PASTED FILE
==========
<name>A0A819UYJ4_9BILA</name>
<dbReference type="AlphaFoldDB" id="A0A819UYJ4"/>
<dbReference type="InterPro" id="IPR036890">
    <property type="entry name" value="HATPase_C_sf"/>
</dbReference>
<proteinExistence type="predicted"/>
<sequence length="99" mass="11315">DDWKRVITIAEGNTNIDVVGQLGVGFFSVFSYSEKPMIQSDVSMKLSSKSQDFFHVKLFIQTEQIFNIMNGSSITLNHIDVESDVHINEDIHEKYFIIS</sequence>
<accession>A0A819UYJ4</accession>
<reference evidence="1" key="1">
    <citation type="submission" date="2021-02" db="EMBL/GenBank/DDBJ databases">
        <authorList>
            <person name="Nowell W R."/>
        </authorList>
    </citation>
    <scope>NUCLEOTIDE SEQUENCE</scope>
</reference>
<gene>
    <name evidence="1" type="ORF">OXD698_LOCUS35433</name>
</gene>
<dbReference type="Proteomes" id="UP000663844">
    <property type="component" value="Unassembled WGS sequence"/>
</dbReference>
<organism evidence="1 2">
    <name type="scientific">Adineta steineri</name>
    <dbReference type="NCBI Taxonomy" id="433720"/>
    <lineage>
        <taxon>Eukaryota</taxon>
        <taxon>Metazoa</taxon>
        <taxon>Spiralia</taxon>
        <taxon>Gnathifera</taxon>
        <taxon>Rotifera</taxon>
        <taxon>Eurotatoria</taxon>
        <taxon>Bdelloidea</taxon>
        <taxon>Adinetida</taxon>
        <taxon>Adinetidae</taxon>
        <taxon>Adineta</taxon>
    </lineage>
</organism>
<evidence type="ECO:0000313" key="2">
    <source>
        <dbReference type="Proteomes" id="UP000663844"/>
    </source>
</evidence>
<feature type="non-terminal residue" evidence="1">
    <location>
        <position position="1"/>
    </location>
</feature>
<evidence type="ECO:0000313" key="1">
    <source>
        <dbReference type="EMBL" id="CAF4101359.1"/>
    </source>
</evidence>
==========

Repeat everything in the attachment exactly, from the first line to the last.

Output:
<name>A0A819UYJ4_9BILA</name>
<dbReference type="AlphaFoldDB" id="A0A819UYJ4"/>
<dbReference type="InterPro" id="IPR036890">
    <property type="entry name" value="HATPase_C_sf"/>
</dbReference>
<proteinExistence type="predicted"/>
<sequence length="99" mass="11315">DDWKRVITIAEGNTNIDVVGQLGVGFFSVFSYSEKPMIQSDVSMKLSSKSQDFFHVKLFIQTEQIFNIMNGSSITLNHIDVESDVHINEDIHEKYFIIS</sequence>
<accession>A0A819UYJ4</accession>
<reference evidence="1" key="1">
    <citation type="submission" date="2021-02" db="EMBL/GenBank/DDBJ databases">
        <authorList>
            <person name="Nowell W R."/>
        </authorList>
    </citation>
    <scope>NUCLEOTIDE SEQUENCE</scope>
</reference>
<gene>
    <name evidence="1" type="ORF">OXD698_LOCUS35433</name>
</gene>
<dbReference type="Proteomes" id="UP000663844">
    <property type="component" value="Unassembled WGS sequence"/>
</dbReference>
<organism evidence="1 2">
    <name type="scientific">Adineta steineri</name>
    <dbReference type="NCBI Taxonomy" id="433720"/>
    <lineage>
        <taxon>Eukaryota</taxon>
        <taxon>Metazoa</taxon>
        <taxon>Spiralia</taxon>
        <taxon>Gnathifera</taxon>
        <taxon>Rotifera</taxon>
        <taxon>Eurotatoria</taxon>
        <taxon>Bdelloidea</taxon>
        <taxon>Adinetida</taxon>
        <taxon>Adinetidae</taxon>
        <taxon>Adineta</taxon>
    </lineage>
</organism>
<evidence type="ECO:0000313" key="2">
    <source>
        <dbReference type="Proteomes" id="UP000663844"/>
    </source>
</evidence>
<feature type="non-terminal residue" evidence="1">
    <location>
        <position position="1"/>
    </location>
</feature>
<evidence type="ECO:0000313" key="1">
    <source>
        <dbReference type="EMBL" id="CAF4101359.1"/>
    </source>
</evidence>